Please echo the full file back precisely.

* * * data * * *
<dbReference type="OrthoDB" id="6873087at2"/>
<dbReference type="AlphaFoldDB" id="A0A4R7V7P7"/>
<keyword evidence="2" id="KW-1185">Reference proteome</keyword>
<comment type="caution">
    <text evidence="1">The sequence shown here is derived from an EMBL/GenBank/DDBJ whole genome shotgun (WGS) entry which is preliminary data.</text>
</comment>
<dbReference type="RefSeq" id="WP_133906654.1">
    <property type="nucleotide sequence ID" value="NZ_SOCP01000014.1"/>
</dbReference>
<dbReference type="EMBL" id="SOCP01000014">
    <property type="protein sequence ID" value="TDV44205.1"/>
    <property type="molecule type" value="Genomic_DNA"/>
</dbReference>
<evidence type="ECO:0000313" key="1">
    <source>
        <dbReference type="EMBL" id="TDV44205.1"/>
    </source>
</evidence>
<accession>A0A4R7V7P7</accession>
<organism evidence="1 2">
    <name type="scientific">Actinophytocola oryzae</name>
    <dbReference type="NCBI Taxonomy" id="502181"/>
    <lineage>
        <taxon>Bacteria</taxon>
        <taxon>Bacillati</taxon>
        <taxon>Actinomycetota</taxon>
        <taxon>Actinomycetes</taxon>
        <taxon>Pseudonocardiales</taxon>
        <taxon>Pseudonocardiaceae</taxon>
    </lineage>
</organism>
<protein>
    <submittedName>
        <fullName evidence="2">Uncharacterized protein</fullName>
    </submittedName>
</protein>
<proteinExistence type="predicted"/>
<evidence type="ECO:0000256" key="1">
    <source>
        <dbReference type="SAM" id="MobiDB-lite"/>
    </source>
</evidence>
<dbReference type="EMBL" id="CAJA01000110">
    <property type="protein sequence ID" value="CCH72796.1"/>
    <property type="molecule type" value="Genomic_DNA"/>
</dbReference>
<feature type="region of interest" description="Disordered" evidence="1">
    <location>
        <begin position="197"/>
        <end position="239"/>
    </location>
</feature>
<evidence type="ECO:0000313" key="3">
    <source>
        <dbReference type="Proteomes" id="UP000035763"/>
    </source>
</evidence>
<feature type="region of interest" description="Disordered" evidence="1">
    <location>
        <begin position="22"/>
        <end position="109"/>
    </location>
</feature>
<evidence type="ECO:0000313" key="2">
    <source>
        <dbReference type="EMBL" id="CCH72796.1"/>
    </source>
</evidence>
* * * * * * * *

<dbReference type="OrthoDB" id="6873087at2"/>
<dbReference type="AlphaFoldDB" id="A0A4R7V7P7"/>
<keyword evidence="2" id="KW-1185">Reference proteome</keyword>
<comment type="caution">
    <text evidence="1">The sequence shown here is derived from an EMBL/GenBank/DDBJ whole genome shotgun (WGS) entry which is preliminary data.</text>
</comment>
<dbReference type="RefSeq" id="WP_133906654.1">
    <property type="nucleotide sequence ID" value="NZ_SOCP01000014.1"/>
</dbReference>
<dbReference type="EMBL" id="SOCP01000014">
    <property type="protein sequence ID" value="TDV44205.1"/>
    <property type="molecule type" value="Genomic_DNA"/>
</dbReference>
<evidence type="ECO:0000313" key="1">
    <source>
        <dbReference type="EMBL" id="TDV44205.1"/>
    </source>
</evidence>
<accession>A0A4R7V7P7</accession>
<organism evidence="1 2">
    <name type="scientific">Actinophytocola oryzae</name>
    <dbReference type="NCBI Taxonomy" id="502181"/>
    <lineage>
        <taxon>Bacteria</taxon>
        <taxon>Bacillati</taxon>
        <taxon>Actinomycetota</taxon>
        <taxon>Actinomycetes</taxon>
        <taxon>Pseudonocardiales</taxon>
        <taxon>Pseudonocardiaceae</taxon>
    </lineage>
</organism>
<protein>
    <submittedName>
        <fullName evidence="2">Uncharacterized protein</fullName>
    </submittedName>
</protein>
<proteinExistence type="predicted"/>
<evidence type="ECO:0000256" key="1">
    <source>
        <dbReference type="SAM" id="MobiDB-lite"/>
    </source>
</evidence>
<dbReference type="EMBL" id="CAJA01000110">
    <property type="protein sequence ID" value="CCH72796.1"/>
    <property type="molecule type" value="Genomic_DNA"/>
</dbReference>
<feature type="region of interest" description="Disordered" evidence="1">
    <location>
        <begin position="197"/>
        <end position="239"/>
    </location>
</feature>
<evidence type="ECO:0000313" key="3">
    <source>
        <dbReference type="Proteomes" id="UP000035763"/>
    </source>
</evidence>
<feature type="region of interest" description="Disordered" evidence="1">
    <location>
        <begin position="22"/>
        <end position="109"/>
    </location>
</feature>
<evidence type="ECO:0000313" key="2">
    <source>
        <dbReference type="EMBL" id="CCH72796.1"/>
    </source>
</evidence>